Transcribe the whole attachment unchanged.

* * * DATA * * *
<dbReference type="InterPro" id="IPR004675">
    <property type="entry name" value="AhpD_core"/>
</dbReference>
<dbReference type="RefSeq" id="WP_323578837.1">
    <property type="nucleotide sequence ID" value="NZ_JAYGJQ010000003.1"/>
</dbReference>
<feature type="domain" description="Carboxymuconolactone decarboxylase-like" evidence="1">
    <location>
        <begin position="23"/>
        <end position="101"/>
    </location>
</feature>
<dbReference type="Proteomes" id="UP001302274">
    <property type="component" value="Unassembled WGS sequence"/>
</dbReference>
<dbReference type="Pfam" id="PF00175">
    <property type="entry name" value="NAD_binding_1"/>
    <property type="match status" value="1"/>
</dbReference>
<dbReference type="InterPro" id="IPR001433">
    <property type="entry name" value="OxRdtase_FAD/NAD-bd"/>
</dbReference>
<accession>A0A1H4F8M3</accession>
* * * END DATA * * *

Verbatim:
<dbReference type="InterPro" id="IPR004675">
    <property type="entry name" value="AhpD_core"/>
</dbReference>
<dbReference type="RefSeq" id="WP_323578837.1">
    <property type="nucleotide sequence ID" value="NZ_JAYGJQ010000003.1"/>
</dbReference>
<feature type="domain" description="Carboxymuconolactone decarboxylase-like" evidence="1">
    <location>
        <begin position="23"/>
        <end position="101"/>
    </location>
</feature>
<dbReference type="Proteomes" id="UP001302274">
    <property type="component" value="Unassembled WGS sequence"/>
</dbReference>
<dbReference type="Pfam" id="PF00175">
    <property type="entry name" value="NAD_binding_1"/>
    <property type="match status" value="1"/>
</dbReference>
<dbReference type="InterPro" id="IPR001433">
    <property type="entry name" value="OxRdtase_FAD/NAD-bd"/>
</dbReference>
<accession>A0A1H4F8M3</accession>